Speaker Johnson in Hot Water over ‘Catastrophe’ Spending Bill

(RepublicanNews.org) – After a government funding bill passed the House last week with less than half of GOP support, House Speaker Mike Johnson is facing increasing pressure from his own party, some of whom are looking to push him out of his position, mirroring what happened to former House Speaker Kevin McCarthy last year.

On Friday, March 22nd, a government funding bill made it through the House, although it only gained 101 Republican votes along with the 185 Democrats in support. A majority of the GOP conference (112 representatives) voted against it.

This internal conflict was further demonstrated by Republican Rep. Majorite Taylor Greene of Georgia taking the first step toward ousting Johnson afterward. Greene announced her surprise motion to vacate Johnson on Friday on the steps of Capitol Hill, and in her statement said it was because Johnson “betrayed” the Republican conference and broke its rules.

Greene said she respects the conference and has paid all of her dues as “a member in good standing,” and that she doesn’t intend to “throw the House in chaos” with her decision. The Georgia congresswoman said the motion is “basically a warning” and that she thinks “it’s time” for the House to “go through the process,” take its time, and “find a new Speaker” who will stand with the GOP while it has the majority instead of “with the Democrats.”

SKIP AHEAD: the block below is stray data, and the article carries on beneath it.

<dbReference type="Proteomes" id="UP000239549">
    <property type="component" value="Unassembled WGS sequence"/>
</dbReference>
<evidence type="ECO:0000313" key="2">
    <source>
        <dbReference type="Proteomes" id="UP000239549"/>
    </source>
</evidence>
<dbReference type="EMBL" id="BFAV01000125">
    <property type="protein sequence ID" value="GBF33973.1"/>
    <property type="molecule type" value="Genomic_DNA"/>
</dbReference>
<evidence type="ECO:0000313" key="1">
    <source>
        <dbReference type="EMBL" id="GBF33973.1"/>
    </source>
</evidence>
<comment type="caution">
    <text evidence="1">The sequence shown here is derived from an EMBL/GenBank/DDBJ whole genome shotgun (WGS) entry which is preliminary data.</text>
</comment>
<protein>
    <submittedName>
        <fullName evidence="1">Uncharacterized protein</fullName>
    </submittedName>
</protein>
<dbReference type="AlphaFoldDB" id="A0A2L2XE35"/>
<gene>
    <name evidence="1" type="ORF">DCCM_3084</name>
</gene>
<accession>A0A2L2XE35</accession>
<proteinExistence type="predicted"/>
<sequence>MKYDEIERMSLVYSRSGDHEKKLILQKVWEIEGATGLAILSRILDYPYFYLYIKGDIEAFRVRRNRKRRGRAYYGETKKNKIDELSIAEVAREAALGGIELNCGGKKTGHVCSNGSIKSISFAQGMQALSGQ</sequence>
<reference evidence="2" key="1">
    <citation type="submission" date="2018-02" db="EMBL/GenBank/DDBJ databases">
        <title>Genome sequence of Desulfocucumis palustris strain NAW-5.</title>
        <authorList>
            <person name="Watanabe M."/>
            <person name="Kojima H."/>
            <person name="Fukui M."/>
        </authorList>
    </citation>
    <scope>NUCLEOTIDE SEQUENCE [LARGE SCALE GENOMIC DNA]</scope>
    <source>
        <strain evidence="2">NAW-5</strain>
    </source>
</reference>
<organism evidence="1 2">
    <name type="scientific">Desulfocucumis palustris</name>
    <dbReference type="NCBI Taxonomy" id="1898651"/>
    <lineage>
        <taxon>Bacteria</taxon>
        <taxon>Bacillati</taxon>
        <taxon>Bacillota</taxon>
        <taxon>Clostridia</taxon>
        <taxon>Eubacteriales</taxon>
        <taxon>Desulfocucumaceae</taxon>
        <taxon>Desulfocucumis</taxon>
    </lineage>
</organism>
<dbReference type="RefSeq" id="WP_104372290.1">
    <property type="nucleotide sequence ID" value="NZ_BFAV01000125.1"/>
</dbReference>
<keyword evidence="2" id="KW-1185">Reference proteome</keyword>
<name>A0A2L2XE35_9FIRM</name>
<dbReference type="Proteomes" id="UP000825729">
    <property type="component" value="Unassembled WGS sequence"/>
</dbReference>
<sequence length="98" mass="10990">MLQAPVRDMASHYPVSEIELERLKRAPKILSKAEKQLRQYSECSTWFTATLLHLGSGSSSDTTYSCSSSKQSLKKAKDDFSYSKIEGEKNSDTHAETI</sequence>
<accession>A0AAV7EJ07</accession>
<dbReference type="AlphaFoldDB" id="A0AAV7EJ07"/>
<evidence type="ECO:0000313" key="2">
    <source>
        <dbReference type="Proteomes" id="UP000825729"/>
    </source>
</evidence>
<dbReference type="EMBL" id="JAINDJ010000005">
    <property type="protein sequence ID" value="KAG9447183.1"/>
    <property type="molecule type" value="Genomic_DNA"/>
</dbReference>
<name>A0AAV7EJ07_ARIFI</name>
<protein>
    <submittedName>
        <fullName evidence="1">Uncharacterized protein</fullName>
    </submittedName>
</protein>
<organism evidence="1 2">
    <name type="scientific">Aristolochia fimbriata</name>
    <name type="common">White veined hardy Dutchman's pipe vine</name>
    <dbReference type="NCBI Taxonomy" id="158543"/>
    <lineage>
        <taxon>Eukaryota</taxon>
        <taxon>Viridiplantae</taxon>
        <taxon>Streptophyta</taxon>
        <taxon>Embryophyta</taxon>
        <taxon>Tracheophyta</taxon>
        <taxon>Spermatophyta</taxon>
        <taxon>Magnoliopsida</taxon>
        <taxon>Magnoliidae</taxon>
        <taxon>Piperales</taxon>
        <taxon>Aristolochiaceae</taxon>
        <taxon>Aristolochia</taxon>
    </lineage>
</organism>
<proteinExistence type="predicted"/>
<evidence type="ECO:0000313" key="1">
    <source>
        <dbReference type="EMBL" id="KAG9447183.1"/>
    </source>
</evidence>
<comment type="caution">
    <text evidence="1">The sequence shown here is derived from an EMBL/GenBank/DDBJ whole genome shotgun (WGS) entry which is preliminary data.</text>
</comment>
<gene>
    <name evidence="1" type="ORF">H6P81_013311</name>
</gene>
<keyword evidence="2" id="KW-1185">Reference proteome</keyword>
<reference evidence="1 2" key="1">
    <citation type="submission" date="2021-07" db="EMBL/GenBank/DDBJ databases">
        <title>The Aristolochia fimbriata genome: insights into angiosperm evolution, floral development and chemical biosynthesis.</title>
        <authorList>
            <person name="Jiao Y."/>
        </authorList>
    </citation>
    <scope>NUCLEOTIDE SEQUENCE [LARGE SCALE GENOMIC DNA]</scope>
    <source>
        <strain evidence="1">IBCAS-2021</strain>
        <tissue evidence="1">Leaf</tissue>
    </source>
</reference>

Other hardline GOP members are willing to support the Speaker’s removal. One of them is Rep. Chip Roy of Texas, who said that depending on what Greene “intends to do,” the GOP conference will “have to have a conversation” about Johnson’s future as House Speaker.

The hardliners took issue with the bill because it didn’t reduce spending from what it was in 2023, and excluded several restrictions Republicans wanted to see, such as on abortion and “gender-affirming care.” Greene, Roy, and others are now warning Johnson, especially if the Speaker “puts a Ukraine aid bill on the floor,” which Roy said would “be a problem” on Capitol Hill.

McCarthy, who was ousted in October 2023, defended Johnson and said the speaker is doing the “best job he can.”

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